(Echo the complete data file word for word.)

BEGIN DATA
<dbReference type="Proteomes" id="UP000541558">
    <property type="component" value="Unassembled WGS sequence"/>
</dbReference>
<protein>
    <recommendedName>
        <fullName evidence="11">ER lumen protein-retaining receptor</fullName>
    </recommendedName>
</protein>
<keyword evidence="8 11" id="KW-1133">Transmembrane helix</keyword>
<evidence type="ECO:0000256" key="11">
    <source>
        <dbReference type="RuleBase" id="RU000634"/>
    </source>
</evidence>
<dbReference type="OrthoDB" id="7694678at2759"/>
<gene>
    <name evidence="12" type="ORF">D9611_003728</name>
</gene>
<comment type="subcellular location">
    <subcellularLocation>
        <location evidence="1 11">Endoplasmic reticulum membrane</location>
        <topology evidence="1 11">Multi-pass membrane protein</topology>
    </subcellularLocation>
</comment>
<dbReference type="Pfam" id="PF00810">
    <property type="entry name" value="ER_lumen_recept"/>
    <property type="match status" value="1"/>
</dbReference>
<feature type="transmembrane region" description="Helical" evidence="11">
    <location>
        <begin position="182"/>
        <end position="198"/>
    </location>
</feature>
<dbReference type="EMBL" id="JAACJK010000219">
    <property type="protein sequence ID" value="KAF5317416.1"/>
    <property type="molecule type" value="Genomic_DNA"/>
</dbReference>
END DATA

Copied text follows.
<dbReference type="Proteomes" id="UP000541558">
    <property type="component" value="Unassembled WGS sequence"/>
</dbReference>
<protein>
    <recommendedName>
        <fullName evidence="11">ER lumen protein-retaining receptor</fullName>
    </recommendedName>
</protein>
<keyword evidence="8 11" id="KW-1133">Transmembrane helix</keyword>
<evidence type="ECO:0000256" key="11">
    <source>
        <dbReference type="RuleBase" id="RU000634"/>
    </source>
</evidence>
<dbReference type="OrthoDB" id="7694678at2759"/>
<gene>
    <name evidence="12" type="ORF">D9611_003728</name>
</gene>
<comment type="subcellular location">
    <subcellularLocation>
        <location evidence="1 11">Endoplasmic reticulum membrane</location>
        <topology evidence="1 11">Multi-pass membrane protein</topology>
    </subcellularLocation>
</comment>
<dbReference type="Pfam" id="PF00810">
    <property type="entry name" value="ER_lumen_recept"/>
    <property type="match status" value="1"/>
</dbReference>
<feature type="transmembrane region" description="Helical" evidence="11">
    <location>
        <begin position="182"/>
        <end position="198"/>
    </location>
</feature>
<dbReference type="EMBL" id="JAACJK010000219">
    <property type="protein sequence ID" value="KAF5317416.1"/>
    <property type="molecule type" value="Genomic_DNA"/>
</dbReference>